Riffs on Grammar

Back in 2019 I published a rant about how Grammarly was slowly destroying a generation of writers. In the same week, the idea of “Chat-GPT” had entered the conversation. Of course, the original bit about the writing software could use some updating, but the center idea holds true: I would rather be caught with a typo than deliver a vapid bit of writing that barely delivers upon what the headline promised.

The tech has centered us all onto one idea of “correctness” when it comes to language. “We think of English as a fortress to be defended, but I think a better analogy is to think of English as a child. We love and nurture it into being, and once it gains gross motor skills, it starts going exactly where we don’t want it to go” writes Kory Stamper in her book, Word by Word – The Secret Life of Dictionaries.

Dreyer’s English (which I learned a friend of mine had purchased and listened to as an ebook, which I cannot even begin to comprehend) opens with “The Life Changing Magic of Tidying Up (Your Prose”) (his book was written and published in the high times of Marie Kondo and the grand cultural decluttering) where he suggests:

“Go a week without writing

  • very
  • rather
  • really
  • quite
  • in fact

And you can toss in – or, that is, toss out – “just” (not in the sense of “righteous” but in the sense of “merely”) and “so” (in the “extremely” sense, though as conjunctions go, it’s pretty disposable too).

Oh yes: “pretty.” As in “pretty tedious.” Or “pretty pedantic.” Go ahead and kill that particular darling.”

-Benjamin Dreyer, Dreyer’s English

Dreyer’s point: there is a lot of stuff that makes it to the final cut that should have been cleared out by any decent writer. For a while I held myself to the rule of removing every instance of “that” I could find in my writing. 99% of the time, “that” could be removed with no consequence. For the remainder, the sentence could likely be rewritten to exclude “that” and it would read significantly better.

In grade school, when the home computer and Word was starting to make its rounds with the built in “spell check” tool, I remember forgoing the little red lines and correcting my spelling by doing the far less complicated task of hitting “add to dictionary.” The red line disappeared until my teachers underlined the misspelling with a red pen. I remember my dad spending far too much time trying to undo the changes I had made to the dictionary installed on the family computer.

Prepositions can be the end of it

The one steadfast rule generally applied to most early-grammar education is “never end a sentence with a preposition.” This meant a lot of time spent teaching what a preposition was, but not a lot of time explaining why.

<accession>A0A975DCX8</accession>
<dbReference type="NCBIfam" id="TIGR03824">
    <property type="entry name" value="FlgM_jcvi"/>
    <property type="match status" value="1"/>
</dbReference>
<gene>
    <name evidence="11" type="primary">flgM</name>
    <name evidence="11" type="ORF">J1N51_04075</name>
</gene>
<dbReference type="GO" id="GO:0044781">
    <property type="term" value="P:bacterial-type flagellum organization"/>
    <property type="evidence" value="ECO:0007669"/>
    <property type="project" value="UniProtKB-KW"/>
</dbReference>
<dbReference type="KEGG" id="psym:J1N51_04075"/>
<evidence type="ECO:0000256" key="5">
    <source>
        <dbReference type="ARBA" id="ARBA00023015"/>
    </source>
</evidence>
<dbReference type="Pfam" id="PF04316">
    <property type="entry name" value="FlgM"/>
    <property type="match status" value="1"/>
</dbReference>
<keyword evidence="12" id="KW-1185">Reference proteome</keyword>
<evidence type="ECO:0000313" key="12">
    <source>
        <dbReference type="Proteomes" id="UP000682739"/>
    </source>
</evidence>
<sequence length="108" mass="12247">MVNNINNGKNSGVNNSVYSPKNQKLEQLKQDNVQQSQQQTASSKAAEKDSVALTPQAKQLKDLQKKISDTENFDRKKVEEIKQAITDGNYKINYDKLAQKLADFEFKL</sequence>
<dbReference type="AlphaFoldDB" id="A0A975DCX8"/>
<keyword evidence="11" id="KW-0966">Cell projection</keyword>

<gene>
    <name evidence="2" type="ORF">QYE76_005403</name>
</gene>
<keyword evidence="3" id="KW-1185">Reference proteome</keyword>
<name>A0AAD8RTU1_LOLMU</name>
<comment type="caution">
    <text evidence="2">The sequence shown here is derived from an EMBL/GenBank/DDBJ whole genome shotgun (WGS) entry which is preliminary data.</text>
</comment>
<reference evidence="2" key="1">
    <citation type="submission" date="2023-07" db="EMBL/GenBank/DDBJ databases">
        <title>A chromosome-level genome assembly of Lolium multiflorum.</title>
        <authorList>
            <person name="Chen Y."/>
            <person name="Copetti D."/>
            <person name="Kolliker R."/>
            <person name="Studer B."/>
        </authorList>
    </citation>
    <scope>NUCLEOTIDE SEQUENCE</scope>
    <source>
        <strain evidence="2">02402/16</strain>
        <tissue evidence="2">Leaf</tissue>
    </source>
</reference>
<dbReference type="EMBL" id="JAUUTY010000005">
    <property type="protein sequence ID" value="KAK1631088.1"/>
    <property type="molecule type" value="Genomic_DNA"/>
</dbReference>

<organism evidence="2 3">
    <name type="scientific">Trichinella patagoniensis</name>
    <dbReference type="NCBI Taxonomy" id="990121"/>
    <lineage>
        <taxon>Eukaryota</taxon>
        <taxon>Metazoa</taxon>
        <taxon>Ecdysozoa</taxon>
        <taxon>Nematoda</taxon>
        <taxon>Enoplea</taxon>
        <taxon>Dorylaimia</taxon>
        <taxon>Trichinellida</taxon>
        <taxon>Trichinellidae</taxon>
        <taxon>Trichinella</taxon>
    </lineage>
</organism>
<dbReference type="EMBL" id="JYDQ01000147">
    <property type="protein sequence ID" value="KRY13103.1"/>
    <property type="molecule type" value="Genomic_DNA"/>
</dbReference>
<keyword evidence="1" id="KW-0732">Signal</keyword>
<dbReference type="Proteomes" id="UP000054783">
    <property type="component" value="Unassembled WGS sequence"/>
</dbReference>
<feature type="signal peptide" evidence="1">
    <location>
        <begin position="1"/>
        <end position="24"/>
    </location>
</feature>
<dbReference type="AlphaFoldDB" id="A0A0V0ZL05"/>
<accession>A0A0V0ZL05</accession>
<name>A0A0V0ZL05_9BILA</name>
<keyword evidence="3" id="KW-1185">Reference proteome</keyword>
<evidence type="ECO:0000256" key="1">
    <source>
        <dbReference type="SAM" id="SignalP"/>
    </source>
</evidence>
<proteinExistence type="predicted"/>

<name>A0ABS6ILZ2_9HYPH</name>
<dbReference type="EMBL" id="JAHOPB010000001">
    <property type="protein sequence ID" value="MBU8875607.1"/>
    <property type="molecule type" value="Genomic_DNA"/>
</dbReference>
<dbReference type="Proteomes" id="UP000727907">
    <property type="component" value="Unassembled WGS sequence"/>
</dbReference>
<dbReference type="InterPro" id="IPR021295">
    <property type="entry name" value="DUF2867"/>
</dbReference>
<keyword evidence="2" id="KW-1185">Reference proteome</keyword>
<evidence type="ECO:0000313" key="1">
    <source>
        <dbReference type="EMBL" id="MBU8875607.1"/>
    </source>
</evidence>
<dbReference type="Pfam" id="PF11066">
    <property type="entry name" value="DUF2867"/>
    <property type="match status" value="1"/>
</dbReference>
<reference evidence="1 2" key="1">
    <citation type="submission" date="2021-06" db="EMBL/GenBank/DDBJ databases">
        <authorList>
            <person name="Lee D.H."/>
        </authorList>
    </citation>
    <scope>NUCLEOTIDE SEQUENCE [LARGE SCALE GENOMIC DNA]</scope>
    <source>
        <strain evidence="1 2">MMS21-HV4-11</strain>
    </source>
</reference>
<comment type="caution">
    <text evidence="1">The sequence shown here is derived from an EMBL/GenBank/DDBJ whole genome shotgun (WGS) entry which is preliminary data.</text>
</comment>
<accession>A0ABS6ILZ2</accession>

In most cases of deletion, the preposition dangles. It is redundant. Other times the wrong preposition is used, or used wrongly. “The train is approaching to the station,” for example. Aloud, you can hear the redundancy.

By and large, keep terms together so we follow you in the right direction.

But for the grade school teachers saying “never end a sentence with a preposition,” where did you get off? Strunk and White’s Elements of Style claims that all commas should be serials and prepositions never conclude sentences. Then again, one should know the rules in order to break them. And the ruling of a preposition is an odd one.

Back to Word by Word, Stamper:

“So where do these rules come from, if not from actual use? Most of them are the personal peeves, codified into law, of dead white men of yore.”

Stamper goes on to cite how the preposition rule started with the 17th-century poet John Dryden. As he grew older, and undoubtedly snobbier, he gained an affinity for Latin – something he thought was “elite and egalitarian” compared to our lowly English.

Being of the Renaissance, Dryden held the classics high. He would translate his English poems into Latin to see how precise they could possibly be, only to translate them back into English with the Latin grammar. And in Latin, prepositions cannot come at the end of sentences (technically, linguistically, it isn’t done). Rinse and repeat over a century of classically trained writers, and you’ve got yourself a rule that needs killing.

Trouble is, Grammarly still highlights prepositions at the end of sentences often to the detriment of unknowing writers.

In today’s world, with today’s language, in a time when there are thousands of new words added to the English dictionary every year, grammar isn’t a measure of correctness or a measure of intelligence. Those who know versus those who don’t. Rather, it is a tool of consistency.

When it comes to legal documents or the literal letter of the law, grammar can sway an entire decision. Of course, precision matters until it doesn’t. A painting doesn’t require a schematic, but we still get the message.